Males reach a maximum SVL of 23.6 mm, while females reach 28.2 mm (Duellman 1967). The head is as wide as the body, and the top of the head is flat. The snout is short and truncate. The canthus is rounded and is not distinct. Prevomerine teeth (2-5) are present on small angled raised areas between the small choanae. The tympanum is partially obscured at the upper edge by a thin supratympanic dermal fold, which extends from the posterior corner of the eye to just above the insertion of the arm. The arm is short and robust, with a distinct axillary membrane present, and the fingers are long and thin with large discs. Fingers are approximately one-third webbed. Breeding males do not have nuptial pads. Hindlimbs are moderately short and robust, lacking a tarsal fold. The foot has a low, flat, elongated metatarsal tubercle. Toes are about three-fourths webbed, and moderately long and thin, with discs not as enlarged as those on the hand. Dorsally, and on most surfaces, the skin is smooth, but ventrally, the skin is granular on the belly and the proximal ventral surfaces of the thigh. Males have paired vocal slits extending from the midlateral base of the tongue out to the angles of the jaws, with a single median subgular vocal sac that is highly distendable (Duellman 2001).
Dendropsophus phlebodes has a yellowish-tan dorsum with weak darker brown markings that usually consist of dashes or a network of lines, an interorbital bar and a scapular X-shaped marking, and often including a thin brown stripe running from the snout to the eye and above the tympanum. This stripe usually extends far as the axilla, but in some specimens may extend to midflank, or be absent entirely. Some specimens also have a narrow white line above the canthus, but never a distinct white stripe posterior to the eye and bordering the lateral brown stripe. The belly is white, the flanks are pale yellow, and the thighs are yellow. Shanks are tan with brown bars. The iris is a creamy bronze, with brown specks and a brown wash adjacent to the anterior and posterior of the pupil. Breeding males have a yellow vocal sac (Duellman 2001).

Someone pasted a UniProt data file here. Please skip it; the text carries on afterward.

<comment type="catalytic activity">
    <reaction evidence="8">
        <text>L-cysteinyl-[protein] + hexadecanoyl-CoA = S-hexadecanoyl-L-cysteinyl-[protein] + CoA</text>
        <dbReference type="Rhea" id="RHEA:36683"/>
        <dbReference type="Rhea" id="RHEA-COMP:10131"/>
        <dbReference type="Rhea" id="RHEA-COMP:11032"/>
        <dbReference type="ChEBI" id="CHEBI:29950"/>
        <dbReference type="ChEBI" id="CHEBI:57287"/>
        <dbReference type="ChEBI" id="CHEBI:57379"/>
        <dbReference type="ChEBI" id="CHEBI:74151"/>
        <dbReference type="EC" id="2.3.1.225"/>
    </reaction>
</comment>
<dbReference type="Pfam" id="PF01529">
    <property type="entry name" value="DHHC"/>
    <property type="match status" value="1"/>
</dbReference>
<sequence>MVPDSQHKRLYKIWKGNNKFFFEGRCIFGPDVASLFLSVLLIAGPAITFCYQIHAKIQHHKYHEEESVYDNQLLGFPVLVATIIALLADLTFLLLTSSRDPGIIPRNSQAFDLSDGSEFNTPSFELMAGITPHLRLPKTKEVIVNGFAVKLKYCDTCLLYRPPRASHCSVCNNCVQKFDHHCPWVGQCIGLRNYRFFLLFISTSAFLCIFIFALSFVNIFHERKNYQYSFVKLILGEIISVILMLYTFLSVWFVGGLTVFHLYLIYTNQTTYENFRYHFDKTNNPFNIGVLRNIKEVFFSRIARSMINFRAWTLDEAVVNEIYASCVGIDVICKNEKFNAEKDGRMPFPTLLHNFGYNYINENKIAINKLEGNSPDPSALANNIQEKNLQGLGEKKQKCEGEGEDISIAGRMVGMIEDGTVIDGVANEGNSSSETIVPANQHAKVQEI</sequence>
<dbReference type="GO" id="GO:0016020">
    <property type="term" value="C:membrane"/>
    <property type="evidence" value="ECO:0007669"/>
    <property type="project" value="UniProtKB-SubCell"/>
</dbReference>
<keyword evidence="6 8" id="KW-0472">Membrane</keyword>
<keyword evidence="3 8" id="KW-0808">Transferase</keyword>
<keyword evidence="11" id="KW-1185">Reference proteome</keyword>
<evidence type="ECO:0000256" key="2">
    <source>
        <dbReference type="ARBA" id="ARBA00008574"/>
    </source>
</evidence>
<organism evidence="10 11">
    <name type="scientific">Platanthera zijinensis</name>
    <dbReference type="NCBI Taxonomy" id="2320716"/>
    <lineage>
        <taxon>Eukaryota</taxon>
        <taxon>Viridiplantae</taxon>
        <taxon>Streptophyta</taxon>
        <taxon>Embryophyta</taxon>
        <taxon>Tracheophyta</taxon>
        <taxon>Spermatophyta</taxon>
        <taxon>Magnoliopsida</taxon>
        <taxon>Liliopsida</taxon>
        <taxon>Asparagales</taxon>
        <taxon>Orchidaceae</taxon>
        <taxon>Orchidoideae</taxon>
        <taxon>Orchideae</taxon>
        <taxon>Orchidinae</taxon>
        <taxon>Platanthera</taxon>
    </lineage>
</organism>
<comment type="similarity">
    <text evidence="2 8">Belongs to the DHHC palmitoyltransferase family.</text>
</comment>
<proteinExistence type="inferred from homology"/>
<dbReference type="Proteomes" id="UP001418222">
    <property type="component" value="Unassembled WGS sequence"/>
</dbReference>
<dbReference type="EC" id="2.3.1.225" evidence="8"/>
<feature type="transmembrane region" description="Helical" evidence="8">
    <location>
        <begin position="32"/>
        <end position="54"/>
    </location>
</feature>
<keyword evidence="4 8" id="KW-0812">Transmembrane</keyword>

A tadpole at developmental stage 36 has a total length of approximately 21.0 mm and a body length of 6.7 mm. The body is slightly wider than deep. Nostrils are large and the snout is pointed. The small eyes are dorsolateral and are directed laterally. Neither teeth nor papillae are present in the small terminal mouth, though it has serrated beaks. The spiracle is posteroventral to the eye and sinistral, while the anal tube is dextral. The caudal musculature of the xiphicercal tail is moderately deep. The dorsal fin extends onto the body and is deep, while the ventral fin is shallower (Duellman 2001).
Dorsal surfaces of the tadpole are reddish tan mixed with brown mottling. A brown stripe runs from the snout through the eye to the posterior of the body. The belly is white and blotched with brown and black, while the caudal musculature is a grayish tan The caudal fins are heavily blotched with grayish tan as well, culminating in a gray tail tip. The larval iris has a red center surrounded by orange-tan (Duellman 2001).
Distribution and Habitat
Country distribution from AmphibiaWeb's database: Colombia, Costa Rica, Nicaragua, Panama
This species is found along the Atlantic versant in the northern part of its range (Nicaragua to eastern Panama) and along both the Atlantic and Pacific versants from central Panama into northwestern Colombia. It also extends just across the Continental Divide in northwestern Costa Rica. It occurs from 20-700 m above sea level. Dendropsophus phlebodes lives primarily in lowland humid forests and breeds in shallow temporary ponds with grassy vegetation (IUCN 2006; Duellman 2001).
Life History, Abundance, Activity, and Special Behaviors